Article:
Many of us consider comfort something we can sacrifice if we can achieve reliable footing in a wading boot. The good news is wading boot manufacturers are getting better at making boots a bit more comfortable. That said, if you want serious durability, you might not have the flex in the sole you prefer, or the boot might come in on the heavy side. When considering wading boots, how you fish matters. If you’re a steelhead swinger who sidesteps downstream every four casts, you may be able to go bigger and bulkier and grabbier rather than lighter and quicker to drain. If you’re a bushwhacker or an avid hiker, you may want a lighter boot that works as well on the trail as it does in the water. But being comfortable, regardless of how you fish, matters. And, no, you shouldn’t have to sacrifice.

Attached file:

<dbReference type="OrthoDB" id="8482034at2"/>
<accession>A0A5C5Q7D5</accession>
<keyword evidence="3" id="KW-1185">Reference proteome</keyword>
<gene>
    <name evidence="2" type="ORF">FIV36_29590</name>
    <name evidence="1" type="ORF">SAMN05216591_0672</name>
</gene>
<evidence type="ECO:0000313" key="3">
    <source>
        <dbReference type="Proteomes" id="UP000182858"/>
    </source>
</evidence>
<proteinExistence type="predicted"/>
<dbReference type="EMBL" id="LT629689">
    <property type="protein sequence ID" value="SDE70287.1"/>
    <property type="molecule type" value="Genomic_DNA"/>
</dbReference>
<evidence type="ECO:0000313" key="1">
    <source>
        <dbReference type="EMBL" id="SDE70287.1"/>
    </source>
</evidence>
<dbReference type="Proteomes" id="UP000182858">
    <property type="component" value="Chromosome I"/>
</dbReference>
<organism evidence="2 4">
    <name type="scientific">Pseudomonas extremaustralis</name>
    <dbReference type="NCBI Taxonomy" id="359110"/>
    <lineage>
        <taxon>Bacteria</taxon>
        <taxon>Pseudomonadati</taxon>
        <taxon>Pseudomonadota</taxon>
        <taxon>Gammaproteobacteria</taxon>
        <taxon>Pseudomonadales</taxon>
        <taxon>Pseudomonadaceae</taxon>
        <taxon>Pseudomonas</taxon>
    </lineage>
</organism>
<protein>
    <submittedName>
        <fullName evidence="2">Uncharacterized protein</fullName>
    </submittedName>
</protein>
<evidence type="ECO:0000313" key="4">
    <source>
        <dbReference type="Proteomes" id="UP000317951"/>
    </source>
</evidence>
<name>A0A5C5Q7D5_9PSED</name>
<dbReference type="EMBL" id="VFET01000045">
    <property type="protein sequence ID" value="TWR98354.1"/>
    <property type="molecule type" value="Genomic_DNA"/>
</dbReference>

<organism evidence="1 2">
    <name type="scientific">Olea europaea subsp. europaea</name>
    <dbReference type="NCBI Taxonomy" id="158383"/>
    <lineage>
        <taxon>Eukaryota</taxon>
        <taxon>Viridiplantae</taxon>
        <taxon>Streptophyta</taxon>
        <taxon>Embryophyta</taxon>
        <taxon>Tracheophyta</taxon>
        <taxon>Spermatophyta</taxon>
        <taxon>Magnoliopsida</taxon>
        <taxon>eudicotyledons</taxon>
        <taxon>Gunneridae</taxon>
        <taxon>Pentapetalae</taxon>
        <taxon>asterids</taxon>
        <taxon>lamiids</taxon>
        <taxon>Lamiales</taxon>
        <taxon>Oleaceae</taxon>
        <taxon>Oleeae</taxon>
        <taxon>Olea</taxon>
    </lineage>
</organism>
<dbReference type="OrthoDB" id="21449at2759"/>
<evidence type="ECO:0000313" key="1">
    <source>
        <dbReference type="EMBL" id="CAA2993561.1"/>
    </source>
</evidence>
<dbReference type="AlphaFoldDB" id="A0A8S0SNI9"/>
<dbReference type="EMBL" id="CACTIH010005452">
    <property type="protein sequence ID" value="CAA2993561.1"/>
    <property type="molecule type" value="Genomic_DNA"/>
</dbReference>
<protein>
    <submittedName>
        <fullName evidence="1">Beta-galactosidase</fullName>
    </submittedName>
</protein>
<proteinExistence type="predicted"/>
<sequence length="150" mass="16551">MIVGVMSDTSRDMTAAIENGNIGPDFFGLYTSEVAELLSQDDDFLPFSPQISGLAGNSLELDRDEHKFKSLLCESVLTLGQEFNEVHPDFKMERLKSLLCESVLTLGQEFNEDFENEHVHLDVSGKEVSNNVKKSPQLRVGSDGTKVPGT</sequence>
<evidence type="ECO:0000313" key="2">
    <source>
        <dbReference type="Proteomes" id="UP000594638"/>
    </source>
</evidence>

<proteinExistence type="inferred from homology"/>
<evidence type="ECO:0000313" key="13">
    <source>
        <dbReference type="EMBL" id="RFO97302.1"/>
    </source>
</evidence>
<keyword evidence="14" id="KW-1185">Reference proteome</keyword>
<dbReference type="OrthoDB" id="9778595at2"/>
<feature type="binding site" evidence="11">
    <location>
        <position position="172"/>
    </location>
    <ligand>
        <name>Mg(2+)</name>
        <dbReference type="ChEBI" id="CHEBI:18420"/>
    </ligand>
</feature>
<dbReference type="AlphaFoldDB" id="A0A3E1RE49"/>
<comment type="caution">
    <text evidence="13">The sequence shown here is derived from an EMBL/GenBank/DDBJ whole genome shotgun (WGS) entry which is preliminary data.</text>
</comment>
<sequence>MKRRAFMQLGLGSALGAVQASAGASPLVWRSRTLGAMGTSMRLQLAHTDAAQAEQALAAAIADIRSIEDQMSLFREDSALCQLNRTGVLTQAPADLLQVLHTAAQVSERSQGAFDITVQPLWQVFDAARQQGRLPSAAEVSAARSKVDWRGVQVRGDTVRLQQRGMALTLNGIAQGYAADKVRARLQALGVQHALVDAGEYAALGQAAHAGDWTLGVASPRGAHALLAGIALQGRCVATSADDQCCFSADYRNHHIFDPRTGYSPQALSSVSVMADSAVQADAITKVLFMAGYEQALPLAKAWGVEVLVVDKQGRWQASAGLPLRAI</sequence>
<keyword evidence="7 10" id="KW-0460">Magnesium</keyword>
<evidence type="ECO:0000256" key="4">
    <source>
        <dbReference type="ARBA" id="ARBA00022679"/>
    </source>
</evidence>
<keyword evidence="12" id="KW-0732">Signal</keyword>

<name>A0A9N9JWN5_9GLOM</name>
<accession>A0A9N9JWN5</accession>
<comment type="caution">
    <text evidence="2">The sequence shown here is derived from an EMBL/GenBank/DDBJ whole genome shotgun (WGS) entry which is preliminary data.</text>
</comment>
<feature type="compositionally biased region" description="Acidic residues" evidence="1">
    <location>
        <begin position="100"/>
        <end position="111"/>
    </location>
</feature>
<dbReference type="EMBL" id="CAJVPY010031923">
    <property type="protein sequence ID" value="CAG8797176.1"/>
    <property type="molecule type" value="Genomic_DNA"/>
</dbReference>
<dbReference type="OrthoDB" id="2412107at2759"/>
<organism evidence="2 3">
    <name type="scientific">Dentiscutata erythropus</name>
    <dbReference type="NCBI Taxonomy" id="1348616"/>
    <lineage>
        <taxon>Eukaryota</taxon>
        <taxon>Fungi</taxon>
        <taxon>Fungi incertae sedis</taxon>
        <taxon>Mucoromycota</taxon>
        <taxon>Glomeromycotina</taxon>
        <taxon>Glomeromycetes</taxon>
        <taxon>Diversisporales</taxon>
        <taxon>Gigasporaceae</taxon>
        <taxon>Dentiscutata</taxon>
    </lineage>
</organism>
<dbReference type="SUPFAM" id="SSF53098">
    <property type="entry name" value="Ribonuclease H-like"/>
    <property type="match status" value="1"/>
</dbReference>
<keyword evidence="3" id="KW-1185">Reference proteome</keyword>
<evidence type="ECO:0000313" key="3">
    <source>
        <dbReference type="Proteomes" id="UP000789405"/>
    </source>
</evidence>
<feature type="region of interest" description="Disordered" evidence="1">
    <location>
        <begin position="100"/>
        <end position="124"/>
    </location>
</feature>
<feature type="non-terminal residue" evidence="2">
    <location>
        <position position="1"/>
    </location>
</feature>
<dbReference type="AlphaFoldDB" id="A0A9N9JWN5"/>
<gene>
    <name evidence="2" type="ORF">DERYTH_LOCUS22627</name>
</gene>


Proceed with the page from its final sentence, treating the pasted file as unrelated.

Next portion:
It’s easy to fall back on the old adage, “You get what you pay for.” And, for the most part, it rings true when considering wading boots. More durable and longer-lasting boots for anglers who fish more than 50 days in a year are going to cost more. More basic models for more casual angles are going to cost less.
Again, before you buy a pair of boots, think about how you fish. Do you wade rocky, backcountry streams? Do you hike a mile before you get your feet wet? Or do you fish almost exclusively from a drift boat with periodic wading thrown in? This should help you decide on the right wading boot, at the right price, for you.
This, of course, is vital, not just from a comfort perspective but from a safety standpoint. And no, not every rubber- or Vibram-soled boot is created equally. If you wade often, and can’t use a felt-soled boot, consider a boot that makes the addition of metal studs a breeze (most hard-soled boots do, but not all). Consider, too, that some boots offer the option of changing soles for multiple situations. But above all, find boots that allow you to be safe when you’re in the water. That’s paramount.